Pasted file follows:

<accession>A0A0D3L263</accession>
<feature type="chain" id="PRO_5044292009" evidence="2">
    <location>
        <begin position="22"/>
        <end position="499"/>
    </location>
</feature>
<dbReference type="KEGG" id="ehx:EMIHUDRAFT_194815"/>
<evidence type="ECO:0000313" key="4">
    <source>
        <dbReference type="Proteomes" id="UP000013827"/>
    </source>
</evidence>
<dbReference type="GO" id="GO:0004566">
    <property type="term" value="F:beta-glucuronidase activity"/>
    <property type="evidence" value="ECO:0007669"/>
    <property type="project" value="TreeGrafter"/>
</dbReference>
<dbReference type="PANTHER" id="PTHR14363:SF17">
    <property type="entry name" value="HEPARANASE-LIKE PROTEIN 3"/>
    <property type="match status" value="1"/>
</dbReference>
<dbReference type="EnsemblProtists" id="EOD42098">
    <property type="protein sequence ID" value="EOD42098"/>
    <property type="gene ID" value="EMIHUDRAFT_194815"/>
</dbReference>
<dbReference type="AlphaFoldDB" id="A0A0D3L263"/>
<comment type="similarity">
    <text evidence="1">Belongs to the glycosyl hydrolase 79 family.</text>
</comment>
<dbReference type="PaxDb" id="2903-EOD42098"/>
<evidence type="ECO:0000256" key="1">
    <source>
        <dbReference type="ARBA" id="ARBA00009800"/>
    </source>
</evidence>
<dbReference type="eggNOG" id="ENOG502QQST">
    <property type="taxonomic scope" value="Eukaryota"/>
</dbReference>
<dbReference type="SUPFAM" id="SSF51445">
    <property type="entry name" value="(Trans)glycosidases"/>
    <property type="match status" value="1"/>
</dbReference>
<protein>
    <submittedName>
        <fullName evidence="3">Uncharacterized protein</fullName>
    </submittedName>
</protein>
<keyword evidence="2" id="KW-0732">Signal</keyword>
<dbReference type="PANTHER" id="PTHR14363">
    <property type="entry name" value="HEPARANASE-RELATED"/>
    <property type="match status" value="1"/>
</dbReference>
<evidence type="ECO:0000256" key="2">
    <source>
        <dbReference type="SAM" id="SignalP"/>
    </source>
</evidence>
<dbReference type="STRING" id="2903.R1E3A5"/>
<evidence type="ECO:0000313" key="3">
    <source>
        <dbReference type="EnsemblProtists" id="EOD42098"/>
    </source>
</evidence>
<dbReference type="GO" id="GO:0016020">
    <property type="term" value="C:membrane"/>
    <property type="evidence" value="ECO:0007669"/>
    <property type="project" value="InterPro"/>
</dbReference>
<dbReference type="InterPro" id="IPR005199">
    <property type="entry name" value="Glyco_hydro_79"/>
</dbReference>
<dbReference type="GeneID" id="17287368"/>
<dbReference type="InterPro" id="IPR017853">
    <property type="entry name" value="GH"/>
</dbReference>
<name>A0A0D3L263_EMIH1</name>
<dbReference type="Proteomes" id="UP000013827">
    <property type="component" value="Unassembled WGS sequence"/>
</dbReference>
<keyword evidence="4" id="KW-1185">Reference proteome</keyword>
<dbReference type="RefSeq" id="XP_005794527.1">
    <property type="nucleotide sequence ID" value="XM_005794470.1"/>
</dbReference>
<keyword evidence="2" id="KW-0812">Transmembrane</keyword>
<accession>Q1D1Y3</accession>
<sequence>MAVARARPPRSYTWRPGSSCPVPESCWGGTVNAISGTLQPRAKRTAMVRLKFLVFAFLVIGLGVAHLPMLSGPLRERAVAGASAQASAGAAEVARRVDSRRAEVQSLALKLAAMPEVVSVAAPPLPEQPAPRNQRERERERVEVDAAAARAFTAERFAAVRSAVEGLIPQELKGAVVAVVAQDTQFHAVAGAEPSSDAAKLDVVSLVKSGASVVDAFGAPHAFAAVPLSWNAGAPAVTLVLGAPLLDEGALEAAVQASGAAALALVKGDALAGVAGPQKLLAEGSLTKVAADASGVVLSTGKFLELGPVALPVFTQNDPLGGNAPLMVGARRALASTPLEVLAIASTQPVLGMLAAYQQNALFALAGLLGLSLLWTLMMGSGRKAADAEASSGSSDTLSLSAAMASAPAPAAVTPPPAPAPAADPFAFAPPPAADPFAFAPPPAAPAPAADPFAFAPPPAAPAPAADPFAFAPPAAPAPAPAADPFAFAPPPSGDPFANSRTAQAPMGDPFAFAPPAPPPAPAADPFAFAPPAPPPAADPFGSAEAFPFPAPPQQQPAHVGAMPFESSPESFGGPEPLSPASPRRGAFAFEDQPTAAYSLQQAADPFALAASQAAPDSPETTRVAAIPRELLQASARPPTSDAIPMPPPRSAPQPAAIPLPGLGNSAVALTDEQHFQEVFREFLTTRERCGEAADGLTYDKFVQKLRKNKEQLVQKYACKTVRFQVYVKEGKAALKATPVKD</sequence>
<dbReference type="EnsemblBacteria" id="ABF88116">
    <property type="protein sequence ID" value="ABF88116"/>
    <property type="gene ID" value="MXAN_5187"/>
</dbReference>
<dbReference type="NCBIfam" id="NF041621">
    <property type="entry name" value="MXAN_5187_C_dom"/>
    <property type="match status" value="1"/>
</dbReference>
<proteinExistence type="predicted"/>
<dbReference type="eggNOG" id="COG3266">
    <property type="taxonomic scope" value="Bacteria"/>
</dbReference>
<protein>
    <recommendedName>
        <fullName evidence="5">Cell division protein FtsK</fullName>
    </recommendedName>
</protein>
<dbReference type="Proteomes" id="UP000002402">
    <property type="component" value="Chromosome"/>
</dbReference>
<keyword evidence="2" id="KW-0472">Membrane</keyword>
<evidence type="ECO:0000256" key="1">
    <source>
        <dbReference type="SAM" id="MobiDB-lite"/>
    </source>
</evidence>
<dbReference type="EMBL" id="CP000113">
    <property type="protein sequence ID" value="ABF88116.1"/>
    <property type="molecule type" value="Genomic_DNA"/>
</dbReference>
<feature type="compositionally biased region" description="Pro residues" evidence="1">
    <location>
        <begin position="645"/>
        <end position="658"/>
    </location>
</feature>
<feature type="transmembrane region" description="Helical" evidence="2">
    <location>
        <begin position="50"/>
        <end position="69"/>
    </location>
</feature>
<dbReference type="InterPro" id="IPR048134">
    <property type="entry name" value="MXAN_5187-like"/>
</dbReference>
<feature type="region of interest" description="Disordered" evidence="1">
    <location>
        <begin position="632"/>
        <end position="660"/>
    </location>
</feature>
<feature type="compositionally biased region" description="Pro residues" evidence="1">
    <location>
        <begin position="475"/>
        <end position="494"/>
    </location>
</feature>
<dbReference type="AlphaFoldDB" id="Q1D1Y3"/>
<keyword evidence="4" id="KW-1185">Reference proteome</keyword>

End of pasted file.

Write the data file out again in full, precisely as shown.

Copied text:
<accession>A0A0D3L263</accession>
<feature type="chain" id="PRO_5044292009" evidence="2">
    <location>
        <begin position="22"/>
        <end position="499"/>
    </location>
</feature>
<dbReference type="KEGG" id="ehx:EMIHUDRAFT_194815"/>
<evidence type="ECO:0000313" key="4">
    <source>
        <dbReference type="Proteomes" id="UP000013827"/>
    </source>
</evidence>
<dbReference type="GO" id="GO:0004566">
    <property type="term" value="F:beta-glucuronidase activity"/>
    <property type="evidence" value="ECO:0007669"/>
    <property type="project" value="TreeGrafter"/>
</dbReference>
<dbReference type="PANTHER" id="PTHR14363:SF17">
    <property type="entry name" value="HEPARANASE-LIKE PROTEIN 3"/>
    <property type="match status" value="1"/>
</dbReference>
<dbReference type="EnsemblProtists" id="EOD42098">
    <property type="protein sequence ID" value="EOD42098"/>
    <property type="gene ID" value="EMIHUDRAFT_194815"/>
</dbReference>
<dbReference type="AlphaFoldDB" id="A0A0D3L263"/>
<comment type="similarity">
    <text evidence="1">Belongs to the glycosyl hydrolase 79 family.</text>
</comment>
<dbReference type="PaxDb" id="2903-EOD42098"/>
<evidence type="ECO:0000256" key="1">
    <source>
        <dbReference type="ARBA" id="ARBA00009800"/>
    </source>
</evidence>
<dbReference type="eggNOG" id="ENOG502QQST">
    <property type="taxonomic scope" value="Eukaryota"/>
</dbReference>
<dbReference type="SUPFAM" id="SSF51445">
    <property type="entry name" value="(Trans)glycosidases"/>
    <property type="match status" value="1"/>
</dbReference>
<protein>
    <submittedName>
        <fullName evidence="3">Uncharacterized protein</fullName>
    </submittedName>
</protein>
<keyword evidence="2" id="KW-0732">Signal</keyword>
<dbReference type="PANTHER" id="PTHR14363">
    <property type="entry name" value="HEPARANASE-RELATED"/>
    <property type="match status" value="1"/>
</dbReference>
<evidence type="ECO:0000256" key="2">
    <source>
        <dbReference type="SAM" id="SignalP"/>
    </source>
</evidence>
<dbReference type="STRING" id="2903.R1E3A5"/>
<evidence type="ECO:0000313" key="3">
    <source>
        <dbReference type="EnsemblProtists" id="EOD42098"/>
    </source>
</evidence>
<dbReference type="GO" id="GO:0016020">
    <property type="term" value="C:membrane"/>
    <property type="evidence" value="ECO:0007669"/>
    <property type="project" value="InterPro"/>
</dbReference>
<dbReference type="InterPro" id="IPR005199">
    <property type="entry name" value="Glyco_hydro_79"/>
</dbReference>
<dbReference type="GeneID" id="17287368"/>
<dbReference type="InterPro" id="IPR017853">
    <property type="entry name" value="GH"/>
</dbReference>
<name>A0A0D3L263_EMIH1</name>
<dbReference type="Proteomes" id="UP000013827">
    <property type="component" value="Unassembled WGS sequence"/>
</dbReference>
<keyword evidence="4" id="KW-1185">Reference proteome</keyword>
<dbReference type="RefSeq" id="XP_005794527.1">
    <property type="nucleotide sequence ID" value="XM_005794470.1"/>
</dbReference>
<keyword evidence="2" id="KW-0812">Transmembrane</keyword>
<accession>Q1D1Y3</accession>
<sequence>MAVARARPPRSYTWRPGSSCPVPESCWGGTVNAISGTLQPRAKRTAMVRLKFLVFAFLVIGLGVAHLPMLSGPLRERAVAGASAQASAGAAEVARRVDSRRAEVQSLALKLAAMPEVVSVAAPPLPEQPAPRNQRERERERVEVDAAAARAFTAERFAAVRSAVEGLIPQELKGAVVAVVAQDTQFHAVAGAEPSSDAAKLDVVSLVKSGASVVDAFGAPHAFAAVPLSWNAGAPAVTLVLGAPLLDEGALEAAVQASGAAALALVKGDALAGVAGPQKLLAEGSLTKVAADASGVVLSTGKFLELGPVALPVFTQNDPLGGNAPLMVGARRALASTPLEVLAIASTQPVLGMLAAYQQNALFALAGLLGLSLLWTLMMGSGRKAADAEASSGSSDTLSLSAAMASAPAPAAVTPPPAPAPAADPFAFAPPPAADPFAFAPPPAAPAPAADPFAFAPPPAAPAPAADPFAFAPPAAPAPAPAADPFAFAPPPSGDPFANSRTAQAPMGDPFAFAPPAPPPAPAADPFAFAPPAPPPAADPFGSAEAFPFPAPPQQQPAHVGAMPFESSPESFGGPEPLSPASPRRGAFAFEDQPTAAYSLQQAADPFALAASQAAPDSPETTRVAAIPRELLQASARPPTSDAIPMPPPRSAPQPAAIPLPGLGNSAVALTDEQHFQEVFREFLTTRERCGEAADGLTYDKFVQKLRKNKEQLVQKYACKTVRFQVYVKEGKAALKATPVKD</sequence>
<dbReference type="EnsemblBacteria" id="ABF88116">
    <property type="protein sequence ID" value="ABF88116"/>
    <property type="gene ID" value="MXAN_5187"/>
</dbReference>
<dbReference type="NCBIfam" id="NF041621">
    <property type="entry name" value="MXAN_5187_C_dom"/>
    <property type="match status" value="1"/>
</dbReference>
<proteinExistence type="predicted"/>
<dbReference type="eggNOG" id="COG3266">
    <property type="taxonomic scope" value="Bacteria"/>
</dbReference>
<protein>
    <recommendedName>
        <fullName evidence="5">Cell division protein FtsK</fullName>
    </recommendedName>
</protein>
<dbReference type="Proteomes" id="UP000002402">
    <property type="component" value="Chromosome"/>
</dbReference>
<keyword evidence="2" id="KW-0472">Membrane</keyword>
<evidence type="ECO:0000256" key="1">
    <source>
        <dbReference type="SAM" id="MobiDB-lite"/>
    </source>
</evidence>
<dbReference type="EMBL" id="CP000113">
    <property type="protein sequence ID" value="ABF88116.1"/>
    <property type="molecule type" value="Genomic_DNA"/>
</dbReference>
<feature type="compositionally biased region" description="Pro residues" evidence="1">
    <location>
        <begin position="645"/>
        <end position="658"/>
    </location>
</feature>
<feature type="transmembrane region" description="Helical" evidence="2">
    <location>
        <begin position="50"/>
        <end position="69"/>
    </location>
</feature>
<dbReference type="InterPro" id="IPR048134">
    <property type="entry name" value="MXAN_5187-like"/>
</dbReference>
<feature type="region of interest" description="Disordered" evidence="1">
    <location>
        <begin position="632"/>
        <end position="660"/>
    </location>
</feature>
<feature type="compositionally biased region" description="Pro residues" evidence="1">
    <location>
        <begin position="475"/>
        <end position="494"/>
    </location>
</feature>
<dbReference type="AlphaFoldDB" id="Q1D1Y3"/>
<keyword evidence="4" id="KW-1185">Reference proteome</keyword>